Masoff defended her work. "As controversial as it is, I stand by what I write," she said. "I am a fairly respected writer." The issues first came to light after College of William & Mary historian Carol Sheriff opened her daughter's copy of "Our Virginia" and saw the reference to black Confederate soldiers. "It's disconcerting that the next generation is being taught history based on an unfounded claim instead of accepted scholarship," Sheriff said. "It concerns me not just as a professional historian but as a parent."

Virginia, which is preparing to mark the 150th anniversary of the beginning of the Civil War, has long struggled to appropriately commemorate its Confederate past. The debate was reinvigorated this spring, when Gov. Robert F. Mc­Don­nell introduced "Confederate History Month" in Virginia without mentioning slavery's role in the Civil War. He later apologized. The Sons of Confederate Veterans, a group of male descendants of Confederate soldiers based in Columbia, Tenn., has long maintained that substantial numbers of black soldiers fought for the South The group's historian-in-chief, Charles Kelly Barrow, has written the book "Black Confederates."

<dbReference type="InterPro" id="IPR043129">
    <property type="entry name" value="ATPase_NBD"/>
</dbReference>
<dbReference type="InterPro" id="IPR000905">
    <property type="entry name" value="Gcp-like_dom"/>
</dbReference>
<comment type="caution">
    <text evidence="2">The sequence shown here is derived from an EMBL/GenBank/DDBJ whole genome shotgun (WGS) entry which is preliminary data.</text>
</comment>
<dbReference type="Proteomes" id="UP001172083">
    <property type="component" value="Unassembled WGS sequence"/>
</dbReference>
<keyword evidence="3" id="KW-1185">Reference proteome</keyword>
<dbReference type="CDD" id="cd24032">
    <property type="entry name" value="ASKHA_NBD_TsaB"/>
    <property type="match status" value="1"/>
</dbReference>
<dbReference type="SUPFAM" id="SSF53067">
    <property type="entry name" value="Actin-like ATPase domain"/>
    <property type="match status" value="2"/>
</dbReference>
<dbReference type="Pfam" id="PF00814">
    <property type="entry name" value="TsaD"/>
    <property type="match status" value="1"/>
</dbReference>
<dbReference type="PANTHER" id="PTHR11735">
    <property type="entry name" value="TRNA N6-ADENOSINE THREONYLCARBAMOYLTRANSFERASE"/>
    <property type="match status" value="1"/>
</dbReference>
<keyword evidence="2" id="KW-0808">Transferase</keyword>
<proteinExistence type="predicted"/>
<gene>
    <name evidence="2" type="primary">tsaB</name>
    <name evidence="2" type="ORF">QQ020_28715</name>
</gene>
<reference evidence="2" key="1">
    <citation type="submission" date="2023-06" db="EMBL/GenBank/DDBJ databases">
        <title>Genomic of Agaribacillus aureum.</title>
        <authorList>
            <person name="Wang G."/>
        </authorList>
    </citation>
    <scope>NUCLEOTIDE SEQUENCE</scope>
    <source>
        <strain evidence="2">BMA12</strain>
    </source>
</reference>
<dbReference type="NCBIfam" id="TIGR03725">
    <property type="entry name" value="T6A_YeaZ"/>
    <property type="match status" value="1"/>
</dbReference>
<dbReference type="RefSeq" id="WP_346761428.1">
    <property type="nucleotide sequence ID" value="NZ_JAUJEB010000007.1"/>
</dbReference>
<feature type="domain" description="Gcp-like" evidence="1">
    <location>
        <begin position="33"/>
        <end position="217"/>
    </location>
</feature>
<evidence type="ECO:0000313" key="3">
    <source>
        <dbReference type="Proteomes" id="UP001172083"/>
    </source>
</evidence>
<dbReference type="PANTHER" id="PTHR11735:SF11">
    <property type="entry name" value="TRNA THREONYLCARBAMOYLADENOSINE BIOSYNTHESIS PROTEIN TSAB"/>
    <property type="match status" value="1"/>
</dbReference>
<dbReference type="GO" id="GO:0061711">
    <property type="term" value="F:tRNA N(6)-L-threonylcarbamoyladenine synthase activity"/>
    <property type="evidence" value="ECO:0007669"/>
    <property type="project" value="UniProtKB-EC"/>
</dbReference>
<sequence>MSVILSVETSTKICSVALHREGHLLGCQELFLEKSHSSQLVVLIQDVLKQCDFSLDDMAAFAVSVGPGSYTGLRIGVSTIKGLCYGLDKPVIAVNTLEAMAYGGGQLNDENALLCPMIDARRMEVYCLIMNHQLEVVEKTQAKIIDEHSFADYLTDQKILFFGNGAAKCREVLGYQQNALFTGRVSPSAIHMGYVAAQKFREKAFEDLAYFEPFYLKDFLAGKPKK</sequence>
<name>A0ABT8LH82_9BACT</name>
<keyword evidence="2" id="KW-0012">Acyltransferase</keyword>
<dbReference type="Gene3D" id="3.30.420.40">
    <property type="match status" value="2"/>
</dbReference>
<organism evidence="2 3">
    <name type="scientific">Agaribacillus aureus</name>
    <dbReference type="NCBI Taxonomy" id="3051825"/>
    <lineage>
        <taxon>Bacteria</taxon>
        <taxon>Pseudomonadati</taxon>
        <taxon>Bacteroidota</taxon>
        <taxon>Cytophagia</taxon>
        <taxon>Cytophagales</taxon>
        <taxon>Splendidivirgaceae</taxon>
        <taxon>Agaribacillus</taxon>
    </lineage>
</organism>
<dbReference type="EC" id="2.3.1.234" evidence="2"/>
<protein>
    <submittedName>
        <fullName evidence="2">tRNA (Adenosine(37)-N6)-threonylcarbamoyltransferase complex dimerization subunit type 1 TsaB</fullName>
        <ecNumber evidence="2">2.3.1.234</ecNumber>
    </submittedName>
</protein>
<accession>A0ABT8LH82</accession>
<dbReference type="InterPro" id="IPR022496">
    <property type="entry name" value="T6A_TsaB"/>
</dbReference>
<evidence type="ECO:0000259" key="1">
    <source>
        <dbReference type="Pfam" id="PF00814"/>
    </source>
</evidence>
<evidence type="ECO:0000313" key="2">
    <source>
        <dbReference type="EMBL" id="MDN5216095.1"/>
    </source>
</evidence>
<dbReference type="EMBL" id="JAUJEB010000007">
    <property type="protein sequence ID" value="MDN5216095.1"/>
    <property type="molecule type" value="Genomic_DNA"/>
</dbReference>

The Sons of Confederate Veterans also disputes the widely accepted conclusion that the struggle over slavery was the main cause of the Civil War. Instead, the group says, the war was fought "to preserve their homes and livelihood," according to John Sawyer, chief of staff of the Sons of Confederate Veterans' Army of Northern Virginia. He said the group was pleased that a state textbook accepted some of its views.